If you’re receiving a bounce-back email from Hotmail/Outlook/Live with a message similar to the below:
Unfortunately, messages from [your IP address] weren’t sent. Please contact your Internet service provider since part of their network is on our block list (S3150).
We can advise that - following numerous investigations - no Pentanet IPs appear on any known public blacklists or RBL lists. Instead, it appears that Microsoft and its related services have implemented aggressive anti-spam measures, and either the messages or the configuration of your email server match some unknown set of criteria that have resulted in blacklisting from Microsoft.
We suggest the following steps to resolve the blacklisting:
First, ensure that your on-premises email server is set up according to current best practices. Your IT professional should be able to assist, but at a minimum, we recommend implementing and checking the following:
- SPF and DKIM records that indicate your IP is allowed to send mail from your domain
- Ensuring your SMTP banner hostname contains the FQDN of your mail server
- Checking to make sure you’re not hosting an open mail relay
- A PTR record which resolves your sending IP to the FQDN of your MX record(reach out to the team at Pentanet and we will be happy to create a PTR record for you)
A simple way to check for the issues above (and more) is to use MX Toolbox’s free SMTP checking service: https://mxtoolbox.com/diagnostic.aspx
If you’re unable to check the items on the list above yourself, you’ll need to engage the help of an IT professional, as (with the exception of the PTR record, which we will be happy to create for you) any changes must be made in your on-prem mail server and your DNS hosting.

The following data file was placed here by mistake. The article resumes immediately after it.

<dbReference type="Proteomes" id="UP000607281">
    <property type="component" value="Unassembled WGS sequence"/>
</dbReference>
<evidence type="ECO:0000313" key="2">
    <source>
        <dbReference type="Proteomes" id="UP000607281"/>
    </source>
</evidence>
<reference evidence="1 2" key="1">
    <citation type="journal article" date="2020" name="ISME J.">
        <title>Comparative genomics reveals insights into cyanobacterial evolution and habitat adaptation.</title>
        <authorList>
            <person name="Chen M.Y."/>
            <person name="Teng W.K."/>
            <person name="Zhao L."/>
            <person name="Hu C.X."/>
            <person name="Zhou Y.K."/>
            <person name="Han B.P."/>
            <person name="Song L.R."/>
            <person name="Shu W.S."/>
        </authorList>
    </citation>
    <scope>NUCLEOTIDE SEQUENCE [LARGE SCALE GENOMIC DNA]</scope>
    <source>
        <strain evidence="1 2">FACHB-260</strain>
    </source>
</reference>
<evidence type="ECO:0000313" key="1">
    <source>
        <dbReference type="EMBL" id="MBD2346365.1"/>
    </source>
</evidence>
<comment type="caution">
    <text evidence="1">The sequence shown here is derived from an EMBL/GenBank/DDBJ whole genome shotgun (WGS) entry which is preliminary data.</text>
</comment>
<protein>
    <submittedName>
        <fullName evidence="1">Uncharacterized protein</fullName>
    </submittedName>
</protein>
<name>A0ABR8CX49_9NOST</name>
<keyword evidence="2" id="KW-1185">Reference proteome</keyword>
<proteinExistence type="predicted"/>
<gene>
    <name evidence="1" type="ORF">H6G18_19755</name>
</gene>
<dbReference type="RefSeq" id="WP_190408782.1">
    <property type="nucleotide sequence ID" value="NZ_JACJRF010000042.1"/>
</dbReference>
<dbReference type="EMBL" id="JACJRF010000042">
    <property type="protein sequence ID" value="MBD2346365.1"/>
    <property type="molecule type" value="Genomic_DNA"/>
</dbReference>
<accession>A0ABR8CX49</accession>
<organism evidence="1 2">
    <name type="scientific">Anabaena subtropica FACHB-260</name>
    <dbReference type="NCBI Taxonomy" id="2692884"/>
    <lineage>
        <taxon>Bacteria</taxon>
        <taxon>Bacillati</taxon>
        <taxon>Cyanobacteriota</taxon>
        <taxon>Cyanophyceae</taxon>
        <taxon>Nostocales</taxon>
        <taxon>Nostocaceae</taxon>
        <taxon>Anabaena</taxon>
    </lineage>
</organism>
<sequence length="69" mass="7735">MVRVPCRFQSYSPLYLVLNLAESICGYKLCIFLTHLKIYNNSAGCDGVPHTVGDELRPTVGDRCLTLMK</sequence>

Once you’ve ensured that you’re following the best practices above, you can request that Microsoft review the block on your IP address by filling out the following form:
Allow at least one business day to receive a response from Microsoft. Typically the response will indicate that the IP address is ‘not qualified for mitigation’, but experience has shown that this seems to trigger some internal process that de-lists the IP, and email flow will resume.
Microsoft provides the following resources for email senders, and participation in these programs is recommended:
- Junk Email Reporting program (JMRP). When an Outlook.com user marks an email as “junk”, senders enrolled in this program get a copy of the mail forwarded to the email address of their choice. It allows senders to see which mails are being marked as junk and to identify mail traffic you did not intend to send. To join, please visit http://support.msn.com/eform.aspx?productKey=edfsjmrpp&page=support_home_options_form_byemail&ct=eformts.
- Smart Network Data Services program (SNDS). This program allows you to monitor the ‘health’ and reputation of your registered IPs by providing data about traffic such as mail volume and complaint rates seen originating from your IPs. To register, please visit http://postmaster.live.com/snds/.
Enrollment in the above appears to decrease the likelihood of being added to Microsoft’s blacklist, as they now have a mechanism through which to report issues directly to you.
Additionally, we recommend that any marketing emails are sent using services like Mailchimp or Sendgrid - both of which have generous free usage limits. Using these services means that you can outsource the complexity of email marketing and make sure that your outgoing marketing email is compliant with best-practices.
Other potential causes
If the issue keeps happening, or if you already follow the best-practices set out above but got blacklisted anyway, then one possibility is that there is a device or machine in your network that is sending spam email without you knowing. In this case, we’d recommend that you engage the help of an IT professional to block port 25 outbound in your network, and enlist a service like Spamhero (https://www.spamhero.com/plans) for your outbound emails.